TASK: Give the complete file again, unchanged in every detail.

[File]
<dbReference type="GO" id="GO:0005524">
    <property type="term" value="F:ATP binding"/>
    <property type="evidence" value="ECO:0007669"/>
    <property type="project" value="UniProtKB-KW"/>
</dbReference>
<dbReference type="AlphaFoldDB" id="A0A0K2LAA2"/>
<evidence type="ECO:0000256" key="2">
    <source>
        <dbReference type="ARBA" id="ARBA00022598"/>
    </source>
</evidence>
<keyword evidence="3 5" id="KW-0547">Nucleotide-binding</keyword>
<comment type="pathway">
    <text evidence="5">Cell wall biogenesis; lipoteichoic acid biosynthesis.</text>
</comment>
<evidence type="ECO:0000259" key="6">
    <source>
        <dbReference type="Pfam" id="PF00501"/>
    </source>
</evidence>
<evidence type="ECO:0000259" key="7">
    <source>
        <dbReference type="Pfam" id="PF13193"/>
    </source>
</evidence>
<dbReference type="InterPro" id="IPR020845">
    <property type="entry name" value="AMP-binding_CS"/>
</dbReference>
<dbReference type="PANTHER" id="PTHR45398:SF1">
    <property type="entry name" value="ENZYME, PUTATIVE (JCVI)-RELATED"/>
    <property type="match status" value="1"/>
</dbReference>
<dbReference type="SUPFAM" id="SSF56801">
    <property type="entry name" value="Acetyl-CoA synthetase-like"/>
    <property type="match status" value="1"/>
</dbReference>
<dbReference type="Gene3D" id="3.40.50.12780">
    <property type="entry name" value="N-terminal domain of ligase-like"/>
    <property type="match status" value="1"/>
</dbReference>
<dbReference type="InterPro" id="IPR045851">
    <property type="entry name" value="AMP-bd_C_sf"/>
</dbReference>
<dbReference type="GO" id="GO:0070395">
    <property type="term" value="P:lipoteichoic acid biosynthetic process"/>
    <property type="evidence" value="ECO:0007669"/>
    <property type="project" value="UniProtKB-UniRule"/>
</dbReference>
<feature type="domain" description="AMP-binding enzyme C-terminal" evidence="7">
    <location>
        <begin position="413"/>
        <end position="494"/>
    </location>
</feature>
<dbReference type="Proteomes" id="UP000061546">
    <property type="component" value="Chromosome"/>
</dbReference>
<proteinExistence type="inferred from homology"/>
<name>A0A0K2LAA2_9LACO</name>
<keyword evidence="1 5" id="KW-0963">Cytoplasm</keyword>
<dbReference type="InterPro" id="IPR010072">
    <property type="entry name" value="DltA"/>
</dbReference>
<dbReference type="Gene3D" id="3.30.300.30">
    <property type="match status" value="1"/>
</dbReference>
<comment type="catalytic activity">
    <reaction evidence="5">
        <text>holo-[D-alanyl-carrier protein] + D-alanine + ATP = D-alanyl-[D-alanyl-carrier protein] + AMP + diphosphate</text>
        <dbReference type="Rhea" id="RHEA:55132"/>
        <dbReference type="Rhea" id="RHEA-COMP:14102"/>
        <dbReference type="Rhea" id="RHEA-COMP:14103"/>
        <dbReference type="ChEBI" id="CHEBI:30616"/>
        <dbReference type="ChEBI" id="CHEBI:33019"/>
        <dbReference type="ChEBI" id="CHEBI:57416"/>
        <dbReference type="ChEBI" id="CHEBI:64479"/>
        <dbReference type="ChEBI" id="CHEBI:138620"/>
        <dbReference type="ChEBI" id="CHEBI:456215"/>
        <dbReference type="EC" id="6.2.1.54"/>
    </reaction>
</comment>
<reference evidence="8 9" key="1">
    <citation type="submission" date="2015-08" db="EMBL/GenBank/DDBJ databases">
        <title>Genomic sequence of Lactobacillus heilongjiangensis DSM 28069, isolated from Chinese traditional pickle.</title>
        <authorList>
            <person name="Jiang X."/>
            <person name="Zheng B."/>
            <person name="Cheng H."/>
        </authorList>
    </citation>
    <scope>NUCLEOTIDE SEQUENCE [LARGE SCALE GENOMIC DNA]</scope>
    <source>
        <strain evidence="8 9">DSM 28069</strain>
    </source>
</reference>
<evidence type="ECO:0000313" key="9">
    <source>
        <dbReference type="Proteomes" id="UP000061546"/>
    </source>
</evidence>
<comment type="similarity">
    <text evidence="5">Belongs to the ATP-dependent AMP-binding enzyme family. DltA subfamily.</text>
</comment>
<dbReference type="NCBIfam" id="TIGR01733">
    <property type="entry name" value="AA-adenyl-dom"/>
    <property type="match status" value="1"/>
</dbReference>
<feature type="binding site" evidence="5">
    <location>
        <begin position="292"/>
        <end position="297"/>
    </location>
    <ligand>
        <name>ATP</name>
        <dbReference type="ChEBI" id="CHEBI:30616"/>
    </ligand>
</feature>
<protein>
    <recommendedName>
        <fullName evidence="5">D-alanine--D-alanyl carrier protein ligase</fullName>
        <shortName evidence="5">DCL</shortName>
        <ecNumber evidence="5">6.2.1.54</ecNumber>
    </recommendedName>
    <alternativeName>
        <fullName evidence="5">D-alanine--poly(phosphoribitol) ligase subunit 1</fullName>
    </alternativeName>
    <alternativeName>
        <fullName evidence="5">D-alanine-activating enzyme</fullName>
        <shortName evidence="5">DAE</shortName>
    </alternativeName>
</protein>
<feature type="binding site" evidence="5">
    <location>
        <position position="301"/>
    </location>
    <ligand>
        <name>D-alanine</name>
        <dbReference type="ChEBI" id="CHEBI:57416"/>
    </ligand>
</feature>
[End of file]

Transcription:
<dbReference type="GO" id="GO:0005524">
    <property type="term" value="F:ATP binding"/>
    <property type="evidence" value="ECO:0007669"/>
    <property type="project" value="UniProtKB-KW"/>
</dbReference>
<dbReference type="AlphaFoldDB" id="A0A0K2LAA2"/>
<evidence type="ECO:0000256" key="2">
    <source>
        <dbReference type="ARBA" id="ARBA00022598"/>
    </source>
</evidence>
<keyword evidence="3 5" id="KW-0547">Nucleotide-binding</keyword>
<comment type="pathway">
    <text evidence="5">Cell wall biogenesis; lipoteichoic acid biosynthesis.</text>
</comment>
<evidence type="ECO:0000259" key="6">
    <source>
        <dbReference type="Pfam" id="PF00501"/>
    </source>
</evidence>
<evidence type="ECO:0000259" key="7">
    <source>
        <dbReference type="Pfam" id="PF13193"/>
    </source>
</evidence>
<dbReference type="InterPro" id="IPR020845">
    <property type="entry name" value="AMP-binding_CS"/>
</dbReference>
<dbReference type="PANTHER" id="PTHR45398:SF1">
    <property type="entry name" value="ENZYME, PUTATIVE (JCVI)-RELATED"/>
    <property type="match status" value="1"/>
</dbReference>
<dbReference type="SUPFAM" id="SSF56801">
    <property type="entry name" value="Acetyl-CoA synthetase-like"/>
    <property type="match status" value="1"/>
</dbReference>
<dbReference type="Gene3D" id="3.40.50.12780">
    <property type="entry name" value="N-terminal domain of ligase-like"/>
    <property type="match status" value="1"/>
</dbReference>
<dbReference type="InterPro" id="IPR045851">
    <property type="entry name" value="AMP-bd_C_sf"/>
</dbReference>
<dbReference type="GO" id="GO:0070395">
    <property type="term" value="P:lipoteichoic acid biosynthetic process"/>
    <property type="evidence" value="ECO:0007669"/>
    <property type="project" value="UniProtKB-UniRule"/>
</dbReference>
<feature type="domain" description="AMP-binding enzyme C-terminal" evidence="7">
    <location>
        <begin position="413"/>
        <end position="494"/>
    </location>
</feature>
<dbReference type="Proteomes" id="UP000061546">
    <property type="component" value="Chromosome"/>
</dbReference>
<proteinExistence type="inferred from homology"/>
<name>A0A0K2LAA2_9LACO</name>
<keyword evidence="1 5" id="KW-0963">Cytoplasm</keyword>
<dbReference type="InterPro" id="IPR010072">
    <property type="entry name" value="DltA"/>
</dbReference>
<dbReference type="Gene3D" id="3.30.300.30">
    <property type="match status" value="1"/>
</dbReference>
<comment type="catalytic activity">
    <reaction evidence="5">
        <text>holo-[D-alanyl-carrier protein] + D-alanine + ATP = D-alanyl-[D-alanyl-carrier protein] + AMP + diphosphate</text>
        <dbReference type="Rhea" id="RHEA:55132"/>
        <dbReference type="Rhea" id="RHEA-COMP:14102"/>
        <dbReference type="Rhea" id="RHEA-COMP:14103"/>
        <dbReference type="ChEBI" id="CHEBI:30616"/>
        <dbReference type="ChEBI" id="CHEBI:33019"/>
        <dbReference type="ChEBI" id="CHEBI:57416"/>
        <dbReference type="ChEBI" id="CHEBI:64479"/>
        <dbReference type="ChEBI" id="CHEBI:138620"/>
        <dbReference type="ChEBI" id="CHEBI:456215"/>
        <dbReference type="EC" id="6.2.1.54"/>
    </reaction>
</comment>
<reference evidence="8 9" key="1">
    <citation type="submission" date="2015-08" db="EMBL/GenBank/DDBJ databases">
        <title>Genomic sequence of Lactobacillus heilongjiangensis DSM 28069, isolated from Chinese traditional pickle.</title>
        <authorList>
            <person name="Jiang X."/>
            <person name="Zheng B."/>
            <person name="Cheng H."/>
        </authorList>
    </citation>
    <scope>NUCLEOTIDE SEQUENCE [LARGE SCALE GENOMIC DNA]</scope>
    <source>
        <strain evidence="8 9">DSM 28069</strain>
    </source>
</reference>
<evidence type="ECO:0000313" key="9">
    <source>
        <dbReference type="Proteomes" id="UP000061546"/>
    </source>
</evidence>
<comment type="similarity">
    <text evidence="5">Belongs to the ATP-dependent AMP-binding enzyme family. DltA subfamily.</text>
</comment>
<dbReference type="NCBIfam" id="TIGR01733">
    <property type="entry name" value="AA-adenyl-dom"/>
    <property type="match status" value="1"/>
</dbReference>
<feature type="binding site" evidence="5">
    <location>
        <begin position="292"/>
        <end position="297"/>
    </location>
    <ligand>
        <name>ATP</name>
        <dbReference type="ChEBI" id="CHEBI:30616"/>
    </ligand>
</feature>
<protein>
    <recommendedName>
        <fullName evidence="5">D-alanine--D-alanyl carrier protein ligase</fullName>
        <shortName evidence="5">DCL</shortName>
        <ecNumber evidence="5">6.2.1.54</ecNumber>
    </recommendedName>
    <alternativeName>
        <fullName evidence="5">D-alanine--poly(phosphoribitol) ligase subunit 1</fullName>
    </alternativeName>
    <alternativeName>
        <fullName evidence="5">D-alanine-activating enzyme</fullName>
        <shortName evidence="5">DAE</shortName>
    </alternativeName>
</protein>
<feature type="binding site" evidence="5">
    <location>
        <position position="301"/>
    </location>
    <ligand>
        <name>D-alanine</name>
        <dbReference type="ChEBI" id="CHEBI:57416"/>
    </ligand>
</feature>